April 3, 2023
Professor April Regester, Department Chair at the College of Education University of Missouri –
St. Louis, met with Larita Kaspar, Arrow resident, with a 30-year background in nursing
education, for a discussion about autism. Professor Regester’s focus at the University is on
educator education and leadership, with a background in special education and supporting
individuals with autism.
According to Professor Regester, there is still a lot to figure out about autism, which is
considered a developmental disability. In diagnosing autism, a healthcare or mental health
professional would look for these three things – is the individual having difficulty with
communication, are there differences in social interactions, and are there restricted interests or
repetitive behaviors that might limit them from interacting with other people. All three of those
identifiers are required for the diagnosis of autism.
People often refer to the autism spectrum. Regester says she doesn’t like to think of it in terms of
degrees, but rather in terms of presentation. Individuals present differently on all the categories
from which they were diagnosed. “You often hear ‘low functioning and high functioning.’ That
is not the best way to think about it,” she commented. “If you’ve met one person with autism,
then you’ve met one person with autism. There is not one specific person with autism that can be
compared with another one. Every person is different.”
The Professor says a medical professional would likely say autism is caused by a combination of
genetic components and environmental exposure, but they are not quite sure what that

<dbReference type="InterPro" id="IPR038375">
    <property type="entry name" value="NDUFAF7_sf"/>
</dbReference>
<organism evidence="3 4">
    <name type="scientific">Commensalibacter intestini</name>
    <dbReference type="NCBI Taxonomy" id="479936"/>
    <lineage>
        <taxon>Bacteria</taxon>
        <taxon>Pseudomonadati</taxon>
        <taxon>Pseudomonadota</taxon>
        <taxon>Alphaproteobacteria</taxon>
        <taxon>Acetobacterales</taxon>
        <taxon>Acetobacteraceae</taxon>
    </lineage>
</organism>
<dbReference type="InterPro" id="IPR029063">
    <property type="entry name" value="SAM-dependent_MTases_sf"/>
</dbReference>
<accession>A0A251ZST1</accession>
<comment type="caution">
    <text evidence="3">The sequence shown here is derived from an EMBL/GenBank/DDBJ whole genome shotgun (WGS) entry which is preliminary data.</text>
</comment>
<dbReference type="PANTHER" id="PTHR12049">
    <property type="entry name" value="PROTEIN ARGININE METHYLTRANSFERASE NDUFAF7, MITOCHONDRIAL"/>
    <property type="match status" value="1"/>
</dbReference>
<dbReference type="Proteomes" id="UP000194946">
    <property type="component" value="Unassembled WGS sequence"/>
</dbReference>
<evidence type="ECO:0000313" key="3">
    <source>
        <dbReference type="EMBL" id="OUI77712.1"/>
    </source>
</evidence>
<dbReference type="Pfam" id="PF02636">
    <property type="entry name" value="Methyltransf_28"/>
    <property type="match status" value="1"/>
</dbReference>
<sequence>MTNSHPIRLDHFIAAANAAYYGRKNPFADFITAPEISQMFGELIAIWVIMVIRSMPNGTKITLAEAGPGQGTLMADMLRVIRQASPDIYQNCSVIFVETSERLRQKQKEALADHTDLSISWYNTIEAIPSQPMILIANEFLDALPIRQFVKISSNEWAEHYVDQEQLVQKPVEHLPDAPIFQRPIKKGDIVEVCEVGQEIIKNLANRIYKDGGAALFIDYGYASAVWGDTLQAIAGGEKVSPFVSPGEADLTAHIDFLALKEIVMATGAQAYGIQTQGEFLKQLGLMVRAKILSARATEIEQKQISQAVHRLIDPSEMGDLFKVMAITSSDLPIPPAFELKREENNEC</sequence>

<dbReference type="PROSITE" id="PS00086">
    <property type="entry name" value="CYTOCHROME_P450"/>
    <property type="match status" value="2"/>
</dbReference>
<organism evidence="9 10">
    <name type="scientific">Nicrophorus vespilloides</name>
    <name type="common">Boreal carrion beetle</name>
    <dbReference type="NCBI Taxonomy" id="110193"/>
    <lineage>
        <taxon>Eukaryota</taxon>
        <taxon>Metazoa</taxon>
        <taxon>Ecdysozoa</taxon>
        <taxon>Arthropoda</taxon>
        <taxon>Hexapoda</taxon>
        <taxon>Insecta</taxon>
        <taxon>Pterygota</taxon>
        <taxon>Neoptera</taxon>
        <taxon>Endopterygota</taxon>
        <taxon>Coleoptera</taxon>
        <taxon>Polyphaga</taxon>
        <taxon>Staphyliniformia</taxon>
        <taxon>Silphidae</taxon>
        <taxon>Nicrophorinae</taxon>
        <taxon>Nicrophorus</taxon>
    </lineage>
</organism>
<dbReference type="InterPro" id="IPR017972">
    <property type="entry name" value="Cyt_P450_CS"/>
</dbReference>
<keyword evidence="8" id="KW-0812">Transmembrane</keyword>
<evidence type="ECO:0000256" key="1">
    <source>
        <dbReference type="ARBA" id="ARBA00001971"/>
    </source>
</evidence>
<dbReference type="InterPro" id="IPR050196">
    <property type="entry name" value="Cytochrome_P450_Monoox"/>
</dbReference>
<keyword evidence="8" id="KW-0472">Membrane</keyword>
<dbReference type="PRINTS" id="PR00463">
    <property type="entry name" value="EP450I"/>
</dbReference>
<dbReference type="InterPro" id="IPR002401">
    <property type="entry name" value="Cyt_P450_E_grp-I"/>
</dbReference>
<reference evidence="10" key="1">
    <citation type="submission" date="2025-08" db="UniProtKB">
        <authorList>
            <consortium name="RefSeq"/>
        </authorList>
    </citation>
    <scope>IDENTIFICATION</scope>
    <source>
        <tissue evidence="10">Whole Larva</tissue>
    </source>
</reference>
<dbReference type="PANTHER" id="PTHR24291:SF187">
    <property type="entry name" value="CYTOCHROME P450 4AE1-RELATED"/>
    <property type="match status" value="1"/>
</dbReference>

combination is or if one triggers the other. There is no genetic marker for autism; however, if a
family has one child with autism, they are more likely to have another child with autism. The
If you have a family member or someone close to you with autism, you should be “presuming
confidence,” according to Regester. You should assume that the family, including that child,
wants to be engaged and a part of the family activities, just like everyone else in your family.
Presume confidence and inclusiveness of that family. You do not want to isolate the child or the
other family members because you are unsure how to interact. She also says not to be afraid to
ask questions but reframe them. Examples of proper questions might be – “How can I help you?
What can I do to accommodate you? What can I do to help you participate in this event?”
“The people I know who identify as having autism, that’s the beautiful part of them. There is
something awesome about the students that I teach. They view that as a strength to who they are
because they may have a restricted interest in a certain area, which makes them excel in that
area. It helps them to be the best at what they do. Very cool things come out of having that
identity,” Register recalls.
The Professor commented that we are in the middle of the movement that is shifting from a
medical view to a positive service oriented and support oriented view, highlighting the great
things about individuals with autism.
Watch the full D&I interview here
Saint Charles, Missouri-based Arrow Senior Living manages a collection of communities that offer varying levels of care including independent living, assisted living, and memory care. Each and every senior living community supports residents by focusing on dignity, respect, and quality of life. The programs and amenities offered are selected to provide only the highest standard of quality and comfort.
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October is Spina Bifida Awareness Month, and as part of our ongoing Diversity & Inclusion Series, we invited disability advocate and writer Nina Tame to speak with Arrow resident Hazel Gumm about living with spina bifida. They discuss mobility and independence, ableism, and a happy life. Spina bifida is a rare birth defect that occurs […]
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To recognize Down Syndrome Awareness Month in October, we invited Erin Suelmann to talk with Arrow resident Teresa Saunders. Suelmann is the Executive Director of the Down Syndrome Association of Greater St. Louis. Her organization services about 2,200 individuals with Down syndrome and their families to ensure their health, happiness, and equity through their whole […]